Managed memory in .NET is separated into "stack" memory and "heap" memory. The most important types of "heap" are SOH (Small Object Heap) and LOH (Large Object Heap). From the names of memory types, it becomes clear that SOH stores only small objects and LOH stores large objects. In this article, I will consider a possible problem with LOH memory. Other memory types are out of the scope of this article.
How does the CLR decide which objects must be stored in LOH and which objects must be stored in SOH? Unfortunately, I couldn't find an exact answer to this question, but my own experiments and investigation shows that an object is created in LOH when the object size is more than 80000 bytes. Possibly, Microsoft decided to use this size of memory because tests showed a balance between performance and memory usage, but it's a question to guys from Microsoft. The size of the memory can be obtained programmatically, or you can use some tools, "Process Explorer" for example.
Some LOH features and problems associated with these features
- Objects in LOH cannot be moved; it means that memory becomes fragmented and calls to memory become slower.
- LOH memory only increases and never decreases, even if GC has finished garbage collection. This means that, you could get
OutOfMemoryExceptions. This problem is particularly there in x86 machines where memory is limited, with only 3 GB for each process.
Such problems can occur only if you use large collections of structures. It's not a good practice to create a lot of structures, but what can we do if we already have large arrays with millions of records and all these records have value types? To begin with, we can try to replace all keywords from '
struct' to '
class' in our solution. For most types of applications, this can solve the problem, but we will get another problem: a lot of
NullReferenceExceptions will haunt us throughout our solution. My solution for this problem is simple: we can use a paged array (an array of arrays) instead of a simple, one dimensional array.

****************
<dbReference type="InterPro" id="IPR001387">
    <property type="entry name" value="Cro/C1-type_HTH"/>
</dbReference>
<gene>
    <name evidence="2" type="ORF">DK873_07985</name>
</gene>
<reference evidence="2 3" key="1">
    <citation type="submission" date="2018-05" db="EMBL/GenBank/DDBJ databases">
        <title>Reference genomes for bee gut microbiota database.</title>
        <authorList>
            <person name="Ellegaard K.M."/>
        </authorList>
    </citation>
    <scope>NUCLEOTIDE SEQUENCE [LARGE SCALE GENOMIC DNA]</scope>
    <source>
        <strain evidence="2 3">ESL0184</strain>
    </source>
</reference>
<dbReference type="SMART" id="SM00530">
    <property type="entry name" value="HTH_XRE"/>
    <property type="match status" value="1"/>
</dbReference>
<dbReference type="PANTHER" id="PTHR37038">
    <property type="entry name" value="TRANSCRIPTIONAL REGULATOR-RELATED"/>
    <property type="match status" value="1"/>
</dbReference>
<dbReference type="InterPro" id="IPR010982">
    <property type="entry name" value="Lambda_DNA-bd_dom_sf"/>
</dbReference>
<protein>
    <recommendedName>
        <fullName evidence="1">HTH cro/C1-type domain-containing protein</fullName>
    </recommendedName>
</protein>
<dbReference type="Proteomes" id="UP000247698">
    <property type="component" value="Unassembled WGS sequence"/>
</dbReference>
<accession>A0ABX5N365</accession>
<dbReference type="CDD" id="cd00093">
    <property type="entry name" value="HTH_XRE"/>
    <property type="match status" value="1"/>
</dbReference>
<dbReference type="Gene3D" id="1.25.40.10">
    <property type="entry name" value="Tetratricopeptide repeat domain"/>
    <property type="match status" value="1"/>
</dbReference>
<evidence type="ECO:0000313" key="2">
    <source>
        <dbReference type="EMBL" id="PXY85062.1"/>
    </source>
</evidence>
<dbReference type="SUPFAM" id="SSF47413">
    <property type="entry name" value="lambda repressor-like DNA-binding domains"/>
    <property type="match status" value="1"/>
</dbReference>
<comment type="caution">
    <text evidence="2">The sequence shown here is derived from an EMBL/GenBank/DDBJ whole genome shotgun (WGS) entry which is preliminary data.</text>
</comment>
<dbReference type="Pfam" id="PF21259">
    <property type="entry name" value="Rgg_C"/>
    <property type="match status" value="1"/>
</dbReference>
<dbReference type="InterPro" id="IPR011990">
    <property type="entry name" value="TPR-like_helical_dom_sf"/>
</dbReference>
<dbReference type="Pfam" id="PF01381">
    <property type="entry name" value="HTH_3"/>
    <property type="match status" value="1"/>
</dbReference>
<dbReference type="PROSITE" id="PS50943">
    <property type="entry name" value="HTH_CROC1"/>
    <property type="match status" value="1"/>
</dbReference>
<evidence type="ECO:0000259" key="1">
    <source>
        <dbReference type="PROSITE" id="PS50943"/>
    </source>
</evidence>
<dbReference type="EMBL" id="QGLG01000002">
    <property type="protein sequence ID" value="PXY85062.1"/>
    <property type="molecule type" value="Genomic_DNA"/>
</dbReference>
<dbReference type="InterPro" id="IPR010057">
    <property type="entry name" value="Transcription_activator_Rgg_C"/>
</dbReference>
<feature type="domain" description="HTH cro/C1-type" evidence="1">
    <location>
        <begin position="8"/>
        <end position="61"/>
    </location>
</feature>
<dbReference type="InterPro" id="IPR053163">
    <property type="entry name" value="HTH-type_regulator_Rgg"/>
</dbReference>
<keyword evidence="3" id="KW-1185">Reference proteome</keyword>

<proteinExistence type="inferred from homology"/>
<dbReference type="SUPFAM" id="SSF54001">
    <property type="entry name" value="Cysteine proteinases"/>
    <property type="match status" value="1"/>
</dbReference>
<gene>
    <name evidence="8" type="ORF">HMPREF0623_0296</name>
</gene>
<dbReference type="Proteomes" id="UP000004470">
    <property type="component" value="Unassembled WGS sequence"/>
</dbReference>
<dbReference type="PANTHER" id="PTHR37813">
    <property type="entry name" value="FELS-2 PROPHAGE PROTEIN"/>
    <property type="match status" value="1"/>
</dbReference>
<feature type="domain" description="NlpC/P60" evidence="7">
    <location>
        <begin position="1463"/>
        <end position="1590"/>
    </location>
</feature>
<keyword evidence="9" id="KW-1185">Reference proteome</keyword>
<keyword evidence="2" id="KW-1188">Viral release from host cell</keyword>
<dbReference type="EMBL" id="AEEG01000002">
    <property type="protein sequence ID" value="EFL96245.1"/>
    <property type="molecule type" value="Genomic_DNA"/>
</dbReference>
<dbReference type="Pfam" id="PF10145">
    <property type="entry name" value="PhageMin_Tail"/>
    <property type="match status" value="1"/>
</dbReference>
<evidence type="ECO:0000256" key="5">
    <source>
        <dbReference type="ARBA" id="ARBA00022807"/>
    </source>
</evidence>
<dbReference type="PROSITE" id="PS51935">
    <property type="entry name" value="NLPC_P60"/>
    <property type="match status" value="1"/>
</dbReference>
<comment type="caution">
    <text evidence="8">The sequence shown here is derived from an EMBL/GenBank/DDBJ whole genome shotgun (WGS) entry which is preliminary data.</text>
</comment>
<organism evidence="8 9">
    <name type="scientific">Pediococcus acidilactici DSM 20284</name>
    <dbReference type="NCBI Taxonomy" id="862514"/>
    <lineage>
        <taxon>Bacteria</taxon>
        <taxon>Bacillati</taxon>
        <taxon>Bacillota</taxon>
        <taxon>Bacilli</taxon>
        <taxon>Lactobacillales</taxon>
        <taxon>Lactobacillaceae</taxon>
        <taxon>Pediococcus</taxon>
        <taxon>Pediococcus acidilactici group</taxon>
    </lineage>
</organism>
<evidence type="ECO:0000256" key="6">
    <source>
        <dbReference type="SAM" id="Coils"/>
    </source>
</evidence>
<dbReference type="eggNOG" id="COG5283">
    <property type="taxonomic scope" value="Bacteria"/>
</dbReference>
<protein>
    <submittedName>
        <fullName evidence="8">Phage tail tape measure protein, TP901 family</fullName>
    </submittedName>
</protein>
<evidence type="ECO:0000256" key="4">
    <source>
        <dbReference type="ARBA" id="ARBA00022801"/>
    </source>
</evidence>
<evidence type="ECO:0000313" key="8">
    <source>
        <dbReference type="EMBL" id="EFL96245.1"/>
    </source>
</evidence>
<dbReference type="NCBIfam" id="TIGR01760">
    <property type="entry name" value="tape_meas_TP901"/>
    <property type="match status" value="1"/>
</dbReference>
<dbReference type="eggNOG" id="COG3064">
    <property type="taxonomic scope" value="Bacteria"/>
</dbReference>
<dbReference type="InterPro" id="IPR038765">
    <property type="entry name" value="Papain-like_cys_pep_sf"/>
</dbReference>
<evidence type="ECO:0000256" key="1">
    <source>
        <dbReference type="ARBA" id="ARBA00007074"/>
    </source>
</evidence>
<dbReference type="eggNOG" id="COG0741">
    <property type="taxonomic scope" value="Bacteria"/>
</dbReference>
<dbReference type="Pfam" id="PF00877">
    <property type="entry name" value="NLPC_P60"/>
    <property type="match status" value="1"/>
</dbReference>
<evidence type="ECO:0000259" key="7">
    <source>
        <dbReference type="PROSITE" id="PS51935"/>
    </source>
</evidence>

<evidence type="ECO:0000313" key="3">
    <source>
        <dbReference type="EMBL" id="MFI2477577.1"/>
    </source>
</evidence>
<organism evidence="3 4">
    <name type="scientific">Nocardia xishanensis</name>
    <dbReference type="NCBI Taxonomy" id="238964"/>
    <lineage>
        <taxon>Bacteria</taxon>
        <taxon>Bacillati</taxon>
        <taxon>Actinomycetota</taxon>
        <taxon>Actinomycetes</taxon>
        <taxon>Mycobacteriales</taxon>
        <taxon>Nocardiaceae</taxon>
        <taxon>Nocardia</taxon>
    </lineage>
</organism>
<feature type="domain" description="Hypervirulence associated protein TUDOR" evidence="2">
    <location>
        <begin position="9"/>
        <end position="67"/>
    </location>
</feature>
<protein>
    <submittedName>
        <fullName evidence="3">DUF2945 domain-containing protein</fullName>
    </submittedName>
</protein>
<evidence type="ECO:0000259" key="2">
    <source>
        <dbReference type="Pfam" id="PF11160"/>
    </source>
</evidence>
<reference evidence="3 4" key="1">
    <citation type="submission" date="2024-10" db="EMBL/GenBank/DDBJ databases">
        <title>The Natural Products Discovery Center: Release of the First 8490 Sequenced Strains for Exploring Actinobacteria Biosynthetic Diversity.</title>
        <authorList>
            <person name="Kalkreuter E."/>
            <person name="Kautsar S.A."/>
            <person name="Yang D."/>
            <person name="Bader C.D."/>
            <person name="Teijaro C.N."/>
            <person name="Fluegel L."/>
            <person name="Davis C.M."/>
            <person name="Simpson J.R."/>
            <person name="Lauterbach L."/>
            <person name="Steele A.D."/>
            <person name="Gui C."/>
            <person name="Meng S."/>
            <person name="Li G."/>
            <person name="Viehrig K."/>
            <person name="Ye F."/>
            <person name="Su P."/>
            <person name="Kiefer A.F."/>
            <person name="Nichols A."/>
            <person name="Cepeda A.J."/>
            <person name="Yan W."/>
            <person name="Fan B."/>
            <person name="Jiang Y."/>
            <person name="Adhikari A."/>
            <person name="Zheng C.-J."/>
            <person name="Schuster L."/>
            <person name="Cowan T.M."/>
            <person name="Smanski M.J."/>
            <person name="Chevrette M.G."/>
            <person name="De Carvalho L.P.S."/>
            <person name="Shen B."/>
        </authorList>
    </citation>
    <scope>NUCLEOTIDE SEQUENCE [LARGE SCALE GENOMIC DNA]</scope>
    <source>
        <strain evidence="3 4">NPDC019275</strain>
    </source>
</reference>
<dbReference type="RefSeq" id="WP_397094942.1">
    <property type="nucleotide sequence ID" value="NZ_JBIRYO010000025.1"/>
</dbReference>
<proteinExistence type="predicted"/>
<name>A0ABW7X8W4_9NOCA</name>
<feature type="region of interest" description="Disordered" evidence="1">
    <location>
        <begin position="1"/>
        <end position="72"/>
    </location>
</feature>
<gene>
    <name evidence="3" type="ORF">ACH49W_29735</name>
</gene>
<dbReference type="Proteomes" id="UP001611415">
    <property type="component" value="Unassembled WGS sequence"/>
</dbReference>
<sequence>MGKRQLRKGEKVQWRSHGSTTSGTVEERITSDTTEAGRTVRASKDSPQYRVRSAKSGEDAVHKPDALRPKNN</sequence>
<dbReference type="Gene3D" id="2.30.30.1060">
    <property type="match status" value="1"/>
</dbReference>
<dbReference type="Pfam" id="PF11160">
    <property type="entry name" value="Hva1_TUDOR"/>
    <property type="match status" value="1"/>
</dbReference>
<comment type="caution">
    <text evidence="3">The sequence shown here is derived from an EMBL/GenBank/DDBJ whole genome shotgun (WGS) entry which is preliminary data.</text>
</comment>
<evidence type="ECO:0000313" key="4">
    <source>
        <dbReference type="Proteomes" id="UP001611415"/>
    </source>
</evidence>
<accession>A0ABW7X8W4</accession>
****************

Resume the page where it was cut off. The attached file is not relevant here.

First of all, we should calculate the object size to decide if we should extend an array for this object or use an one dimensional array. The '
sizeof' operator can be used only in an unmanaged context, but the .NET Framework provides a '
Marshal' static class with a '
SizeOf' method in it, and this is exactly what we need. Here is a method that returns the size of any object type.
public static int GetSize<T>()
Type type = typeof(T);
result = type.IsGenericType ?
Marshal.SizeOf(default(T)) : Marshal.SizeOf(type);
result = IntPtr.Size;
All that is needed now is to just implement the
IList<T> interface correctly with its methods and properties, and store the collection in a paged array (see the '
_items' field in the '
public class LargeList<T> : IList<T>
private const int DefaulPageSize = 80000;
private readonly int _objectSize;
private readonly int _itemsInPage;
private T _items;
private int _count;
private int _pagesCount;
In the download file of this article, you can find a
LargeList with full implementation and unit tests. I think it's not difficult to understand the code of '
LargeList', especially because '
LargeList' has standard methods of '
IList' and some helpful methods that are very simple. I have done some performance testing and compared the performance of
LargeList and the .NET
List. The results are not comforting: the standard .NET
List from the
System.Collections.Generic namespace worked much faster than a
LargeList several times. I think it happens because
LargeList doesn't have a '
Capacity' property and relocates memory for each Insert/Update/Delete operation. You can implement
LargeList yourself, or wait till I do it. I'm planning to implement '
Capacity' and do some performance testing; also, I'm planning to implement some kind of sorting in
LargeList and improve performance.
Thanks for reading, and hope this article can help somebody save time; but my advice - do not use structures at all.
- 1.0 - Now
LargeList supports the '
Capacity' property and doesn't allocate memory after each Insert/Delete.